The relatively wide range of raw materials in central-east and south-east Europe could have provided a favourable basis for implementing governmental policies in the interwar period aimed at encouraging industrial activity. As shown in chapter 4, natural resources were, however, unevenly distributed among the Successor States and the mutual exchange of primary materials would have had to have been much greater for industrial production to have profited from an intra-regional division of labour. Economic nationalism was one of many factors hindering a cooperation which was difficult enough on the technical score -- the opening-up of deposits and their linkage to users by new transport routes -- and exacerbated by political isolationism tendencies and strained diplomatic relations between the east European states after 1918.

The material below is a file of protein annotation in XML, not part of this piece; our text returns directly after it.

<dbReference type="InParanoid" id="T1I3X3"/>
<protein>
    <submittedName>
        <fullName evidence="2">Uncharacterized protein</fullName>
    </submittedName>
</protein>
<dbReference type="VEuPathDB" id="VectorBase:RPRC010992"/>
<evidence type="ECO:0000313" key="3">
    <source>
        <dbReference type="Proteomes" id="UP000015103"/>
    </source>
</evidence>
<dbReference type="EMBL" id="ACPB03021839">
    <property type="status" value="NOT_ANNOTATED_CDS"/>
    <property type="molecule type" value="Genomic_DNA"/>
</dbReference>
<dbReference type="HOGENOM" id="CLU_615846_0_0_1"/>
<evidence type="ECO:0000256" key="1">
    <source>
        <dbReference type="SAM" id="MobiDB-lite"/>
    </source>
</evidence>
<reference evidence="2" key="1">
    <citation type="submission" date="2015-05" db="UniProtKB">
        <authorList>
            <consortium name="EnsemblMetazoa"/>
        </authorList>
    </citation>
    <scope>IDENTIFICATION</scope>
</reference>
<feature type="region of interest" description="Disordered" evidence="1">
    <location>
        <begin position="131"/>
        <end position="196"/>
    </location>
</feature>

The full extent of east Europe's natural resources had not even been fully explored and the ratio of exploitation reserves cannot be defined. Whilst minerals, especially non-metallic, were impressive in variety and extent in the Balkans, iron ore was available in substantial quantity only in Yugoslavia and coal principally in Poland and Czechoslovakia. But at the then modest magnitude of extraction, coal reserves over the whole territory were an extremely high multiple of output, as Table 5.1 shows.
|Peak year ( 1929) production and estimated reserves of coal|
|Production||Reserves||Total reserves in hard|
|a 1 ton = 7mn kcal.|
|Source: Tables 4.1 and 4.2; Political and Economic Planning (PEP), Economic Development in South-Eastern Europe,|
|London, 1945, p. 47.|